“How more work can there be?”
@tedu You might be missing the word “much” in there…unless that was an intentional but subtle joke about things being almost done, or an even more subtle compression joke of some kind.
LibreSSL integrated the draft chacha20-poly1305 construction from BoringSSL. The IETF has since standardized a slightly different version because if it were the same it wouldn’t be different. Support for standard variant, and the beginning of deprecation for the existing code, should be landing very shortly. Incidentally, some people got bent out of shape because shipping chacha20 meant exposing non IANA approved numbers to Internet. No promises that won’t happen again.
What he means by that?
I think what is meant is: both ends of an SSH connection have to swap lists of what encryption algorithms they accept/support so that they can agree on mutually acceptable encryption. On the wire, each encryption algorithm that SSH can use is denoted by a number, not a text string. For the SSH protocol, there is an agency (IANA) that governs handing out of numbers, and everybody is supposed to heed their rulings so that nobody ends up accidentally trying to use the same number to denote two different algorithms. I think the LibreSSL people started using chacha20 and picked a number for it without getting a number assigned for it from IANA first, so in there’s a tiny risk that if anybody else was making up their own numbers for algorithms too, there could be a collision since neither party is talking to each other via IANA.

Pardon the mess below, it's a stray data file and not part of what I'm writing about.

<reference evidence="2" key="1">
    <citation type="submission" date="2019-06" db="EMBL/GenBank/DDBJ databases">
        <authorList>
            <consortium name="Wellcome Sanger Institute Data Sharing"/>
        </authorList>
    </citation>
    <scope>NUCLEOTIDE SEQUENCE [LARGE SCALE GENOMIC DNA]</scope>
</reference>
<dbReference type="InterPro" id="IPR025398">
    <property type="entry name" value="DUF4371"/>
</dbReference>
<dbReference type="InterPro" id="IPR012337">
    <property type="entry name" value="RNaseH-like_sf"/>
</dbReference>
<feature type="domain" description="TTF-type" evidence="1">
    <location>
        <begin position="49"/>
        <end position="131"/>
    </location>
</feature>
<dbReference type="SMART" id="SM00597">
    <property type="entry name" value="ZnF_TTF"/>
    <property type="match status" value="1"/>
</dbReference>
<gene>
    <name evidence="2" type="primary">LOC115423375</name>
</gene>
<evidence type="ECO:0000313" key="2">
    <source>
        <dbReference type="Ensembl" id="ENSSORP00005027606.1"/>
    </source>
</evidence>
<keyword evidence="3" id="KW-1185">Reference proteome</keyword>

I haven’t checked all of the above so I might be wrong on some point.
[Comment removed by author]
Oops! Thank you for the correction. I did indeed mean “TLS” everywhere I wrote “SSL” in the above.
That’s pretty much it, though Google picked the numbers, not us.